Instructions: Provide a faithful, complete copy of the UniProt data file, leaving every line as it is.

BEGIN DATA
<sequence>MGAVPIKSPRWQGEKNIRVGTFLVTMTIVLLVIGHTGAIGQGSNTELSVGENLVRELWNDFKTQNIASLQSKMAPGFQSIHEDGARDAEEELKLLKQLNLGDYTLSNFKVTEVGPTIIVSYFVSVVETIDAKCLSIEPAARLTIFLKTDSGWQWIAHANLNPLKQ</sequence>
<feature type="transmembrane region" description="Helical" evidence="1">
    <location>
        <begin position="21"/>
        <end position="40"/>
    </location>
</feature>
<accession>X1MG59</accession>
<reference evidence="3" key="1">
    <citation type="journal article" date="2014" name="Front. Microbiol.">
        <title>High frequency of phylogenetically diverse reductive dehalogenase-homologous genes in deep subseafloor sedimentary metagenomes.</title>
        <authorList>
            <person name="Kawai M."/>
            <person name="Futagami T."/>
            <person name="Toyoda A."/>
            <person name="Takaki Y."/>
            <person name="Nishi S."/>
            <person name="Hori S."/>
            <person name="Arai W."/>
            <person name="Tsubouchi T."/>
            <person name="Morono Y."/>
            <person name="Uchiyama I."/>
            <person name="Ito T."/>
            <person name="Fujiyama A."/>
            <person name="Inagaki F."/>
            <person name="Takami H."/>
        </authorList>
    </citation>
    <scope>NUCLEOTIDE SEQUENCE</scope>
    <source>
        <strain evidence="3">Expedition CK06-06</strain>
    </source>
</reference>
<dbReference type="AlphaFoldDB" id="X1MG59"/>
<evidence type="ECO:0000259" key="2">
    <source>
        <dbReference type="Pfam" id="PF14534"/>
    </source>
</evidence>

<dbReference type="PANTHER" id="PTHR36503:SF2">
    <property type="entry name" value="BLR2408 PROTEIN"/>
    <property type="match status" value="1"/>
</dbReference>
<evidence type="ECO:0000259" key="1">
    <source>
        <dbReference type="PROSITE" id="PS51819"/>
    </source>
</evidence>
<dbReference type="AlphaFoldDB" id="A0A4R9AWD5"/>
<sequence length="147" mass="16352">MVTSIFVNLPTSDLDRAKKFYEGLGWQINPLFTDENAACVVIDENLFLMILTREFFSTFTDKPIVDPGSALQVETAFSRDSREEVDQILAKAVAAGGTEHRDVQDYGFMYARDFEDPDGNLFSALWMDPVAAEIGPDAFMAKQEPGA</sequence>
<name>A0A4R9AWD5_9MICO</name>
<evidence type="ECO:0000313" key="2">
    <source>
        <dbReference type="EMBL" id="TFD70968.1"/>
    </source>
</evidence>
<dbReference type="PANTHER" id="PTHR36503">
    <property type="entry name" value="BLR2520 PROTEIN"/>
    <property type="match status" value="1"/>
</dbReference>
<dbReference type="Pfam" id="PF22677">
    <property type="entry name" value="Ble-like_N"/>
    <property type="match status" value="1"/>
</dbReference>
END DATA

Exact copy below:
<sequence>MGAVPIKSPRWQGEKNIRVGTFLVTMTIVLLVIGHTGAIGQGSNTELSVGENLVRELWNDFKTQNIASLQSKMAPGFQSIHEDGARDAEEELKLLKQLNLGDYTLSNFKVTEVGPTIIVSYFVSVVETIDAKCLSIEPAARLTIFLKTDSGWQWIAHANLNPLKQ</sequence>
<feature type="transmembrane region" description="Helical" evidence="1">
    <location>
        <begin position="21"/>
        <end position="40"/>
    </location>
</feature>
<accession>X1MG59</accession>
<reference evidence="3" key="1">
    <citation type="journal article" date="2014" name="Front. Microbiol.">
        <title>High frequency of phylogenetically diverse reductive dehalogenase-homologous genes in deep subseafloor sedimentary metagenomes.</title>
        <authorList>
            <person name="Kawai M."/>
            <person name="Futagami T."/>
            <person name="Toyoda A."/>
            <person name="Takaki Y."/>
            <person name="Nishi S."/>
            <person name="Hori S."/>
            <person name="Arai W."/>
            <person name="Tsubouchi T."/>
            <person name="Morono Y."/>
            <person name="Uchiyama I."/>
            <person name="Ito T."/>
            <person name="Fujiyama A."/>
            <person name="Inagaki F."/>
            <person name="Takami H."/>
        </authorList>
    </citation>
    <scope>NUCLEOTIDE SEQUENCE</scope>
    <source>
        <strain evidence="3">Expedition CK06-06</strain>
    </source>
</reference>
<dbReference type="AlphaFoldDB" id="X1MG59"/>
<evidence type="ECO:0000259" key="2">
    <source>
        <dbReference type="Pfam" id="PF14534"/>
    </source>
</evidence>

<dbReference type="PANTHER" id="PTHR36503:SF2">
    <property type="entry name" value="BLR2408 PROTEIN"/>
    <property type="match status" value="1"/>
</dbReference>
<evidence type="ECO:0000259" key="1">
    <source>
        <dbReference type="PROSITE" id="PS51819"/>
    </source>
</evidence>
<dbReference type="AlphaFoldDB" id="A0A4R9AWD5"/>
<sequence length="147" mass="16352">MVTSIFVNLPTSDLDRAKKFYEGLGWQINPLFTDENAACVVIDENLFLMILTREFFSTFTDKPIVDPGSALQVETAFSRDSREEVDQILAKAVAAGGTEHRDVQDYGFMYARDFEDPDGNLFSALWMDPVAAEIGPDAFMAKQEPGA</sequence>
<name>A0A4R9AWD5_9MICO</name>
<evidence type="ECO:0000313" key="2">
    <source>
        <dbReference type="EMBL" id="TFD70968.1"/>
    </source>
</evidence>
<dbReference type="PANTHER" id="PTHR36503">
    <property type="entry name" value="BLR2520 PROTEIN"/>
    <property type="match status" value="1"/>
</dbReference>
<dbReference type="Pfam" id="PF22677">
    <property type="entry name" value="Ble-like_N"/>
    <property type="match status" value="1"/>
</dbReference>